Groves et al v. Holland
MEMORANDUM AND ORDER remanding action to District Court of Montgomery County, Kansas. Signed by Judge Wesley E. Brown on 8/22/06.(jh)
Groves et al v. Holland
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IN THE UNITED STATES DISTRICT COURT FOR THE DISTRICT OF KANSAS
DANIEL GROVES and BETTY L. GROVES, Plaintiffs, v. MELISSA HOLLAND, Defendant.
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Memorandum and Order On January 20, 2006, plaintiffs Daniel and Betty Groves filed a petition for forcible entry and detainer against defendant Melissa Holland in the District Court of Montgomery County, Kansas. Doc. 1, Ex. 2. The petition alleged that plaintiffs were the owners of certain real property in Montgomery County, that the defendant had recently entered on the property and failed to vacate it as demanded by the plaintiffs after notice, and that plaintiffs were entitled under the Kansas Residential Landlord and Tenant Act to an order granting them immediate possession of the property. Defendant, acting pro se, filed an answer denying the allegations and asserting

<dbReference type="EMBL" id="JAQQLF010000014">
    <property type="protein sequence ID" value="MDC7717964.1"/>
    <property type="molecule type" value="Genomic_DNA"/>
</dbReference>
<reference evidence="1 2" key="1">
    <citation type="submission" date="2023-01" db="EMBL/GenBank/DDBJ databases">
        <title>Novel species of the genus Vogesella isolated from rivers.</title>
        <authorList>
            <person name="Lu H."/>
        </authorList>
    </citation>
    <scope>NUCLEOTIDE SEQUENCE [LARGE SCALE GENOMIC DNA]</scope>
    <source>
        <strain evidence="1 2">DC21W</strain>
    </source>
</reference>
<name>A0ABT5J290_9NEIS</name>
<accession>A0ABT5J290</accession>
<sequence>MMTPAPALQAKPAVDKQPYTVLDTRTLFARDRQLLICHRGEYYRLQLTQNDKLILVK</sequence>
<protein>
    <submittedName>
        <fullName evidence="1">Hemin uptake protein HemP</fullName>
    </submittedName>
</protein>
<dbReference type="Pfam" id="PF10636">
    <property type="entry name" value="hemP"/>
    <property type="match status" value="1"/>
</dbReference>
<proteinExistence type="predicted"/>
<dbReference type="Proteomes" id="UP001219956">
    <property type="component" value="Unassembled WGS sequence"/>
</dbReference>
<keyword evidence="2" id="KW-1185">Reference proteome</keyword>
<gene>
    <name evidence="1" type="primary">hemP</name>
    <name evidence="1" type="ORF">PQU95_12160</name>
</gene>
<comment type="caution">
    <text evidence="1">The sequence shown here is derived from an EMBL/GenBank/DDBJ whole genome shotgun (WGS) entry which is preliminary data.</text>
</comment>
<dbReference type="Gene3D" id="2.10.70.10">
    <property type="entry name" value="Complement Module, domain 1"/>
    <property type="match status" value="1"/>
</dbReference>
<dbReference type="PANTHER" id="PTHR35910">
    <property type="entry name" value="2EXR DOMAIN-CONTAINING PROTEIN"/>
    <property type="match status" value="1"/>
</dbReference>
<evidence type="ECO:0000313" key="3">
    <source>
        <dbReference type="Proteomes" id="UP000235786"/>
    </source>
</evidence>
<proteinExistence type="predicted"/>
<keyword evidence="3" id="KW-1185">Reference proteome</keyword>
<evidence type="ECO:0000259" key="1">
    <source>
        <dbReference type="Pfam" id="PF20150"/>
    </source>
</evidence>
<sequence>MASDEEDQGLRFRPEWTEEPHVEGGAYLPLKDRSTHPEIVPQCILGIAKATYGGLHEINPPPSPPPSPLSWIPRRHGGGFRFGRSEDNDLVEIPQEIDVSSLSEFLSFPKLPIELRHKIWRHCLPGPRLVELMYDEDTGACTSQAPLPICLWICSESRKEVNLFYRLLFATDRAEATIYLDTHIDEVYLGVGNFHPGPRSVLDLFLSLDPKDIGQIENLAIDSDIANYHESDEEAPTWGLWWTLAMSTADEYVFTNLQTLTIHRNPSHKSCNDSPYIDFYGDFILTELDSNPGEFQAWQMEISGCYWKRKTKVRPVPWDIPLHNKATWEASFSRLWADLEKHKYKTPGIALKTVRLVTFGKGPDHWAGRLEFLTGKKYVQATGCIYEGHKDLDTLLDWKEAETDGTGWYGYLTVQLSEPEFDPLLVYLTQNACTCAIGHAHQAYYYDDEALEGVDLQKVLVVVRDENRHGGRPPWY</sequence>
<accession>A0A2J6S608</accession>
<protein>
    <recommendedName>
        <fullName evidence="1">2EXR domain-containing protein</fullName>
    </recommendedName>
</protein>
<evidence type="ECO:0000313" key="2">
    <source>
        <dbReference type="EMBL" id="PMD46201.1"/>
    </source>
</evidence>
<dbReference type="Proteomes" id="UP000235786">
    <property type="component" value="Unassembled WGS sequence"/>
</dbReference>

counterclaims against the plaintiffs. Among other things, defendant claimed to have purchased the property and claimed she had been defrauded by the plaintiffs. On August 21, 2006, defendant filed a notice of removal of the action to U.S. District Court, alleging that her constitutional rights were being violated in the state proceeding because she had not been given a jury trial and because "Kansas State Statute of Real Estate Laws ... do not allow defendant the constitutional right of acknowledgment an [sic] oral agreement for sale of real estate